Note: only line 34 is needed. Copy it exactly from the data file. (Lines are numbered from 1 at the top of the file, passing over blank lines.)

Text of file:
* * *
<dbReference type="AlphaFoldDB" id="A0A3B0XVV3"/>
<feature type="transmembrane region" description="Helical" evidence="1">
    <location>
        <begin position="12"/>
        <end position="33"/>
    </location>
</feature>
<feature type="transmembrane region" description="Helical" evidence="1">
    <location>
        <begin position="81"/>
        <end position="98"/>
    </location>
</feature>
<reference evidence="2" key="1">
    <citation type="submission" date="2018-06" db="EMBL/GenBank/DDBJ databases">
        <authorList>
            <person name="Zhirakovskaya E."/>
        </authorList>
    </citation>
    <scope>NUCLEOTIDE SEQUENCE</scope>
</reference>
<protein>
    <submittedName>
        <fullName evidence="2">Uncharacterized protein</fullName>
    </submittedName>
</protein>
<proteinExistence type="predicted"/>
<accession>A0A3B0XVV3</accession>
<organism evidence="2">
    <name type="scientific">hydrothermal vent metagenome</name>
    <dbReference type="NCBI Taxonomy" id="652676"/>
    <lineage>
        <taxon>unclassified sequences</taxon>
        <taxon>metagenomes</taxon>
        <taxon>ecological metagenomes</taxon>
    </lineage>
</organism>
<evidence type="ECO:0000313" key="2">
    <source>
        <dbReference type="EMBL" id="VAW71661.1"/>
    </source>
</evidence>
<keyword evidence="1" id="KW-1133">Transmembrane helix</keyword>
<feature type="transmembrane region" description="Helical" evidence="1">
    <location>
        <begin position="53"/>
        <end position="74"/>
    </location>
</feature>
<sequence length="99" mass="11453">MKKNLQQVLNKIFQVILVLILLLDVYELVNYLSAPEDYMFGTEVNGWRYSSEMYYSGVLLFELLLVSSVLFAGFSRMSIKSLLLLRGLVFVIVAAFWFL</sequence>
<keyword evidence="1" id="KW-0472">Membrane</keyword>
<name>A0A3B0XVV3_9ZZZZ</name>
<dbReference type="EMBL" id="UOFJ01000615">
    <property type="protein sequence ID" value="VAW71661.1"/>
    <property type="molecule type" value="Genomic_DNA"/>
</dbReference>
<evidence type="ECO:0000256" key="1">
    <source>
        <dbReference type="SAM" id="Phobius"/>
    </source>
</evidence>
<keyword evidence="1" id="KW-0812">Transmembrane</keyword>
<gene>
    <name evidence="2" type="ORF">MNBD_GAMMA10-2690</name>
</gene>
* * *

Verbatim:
        <taxon>metagenomes</taxon>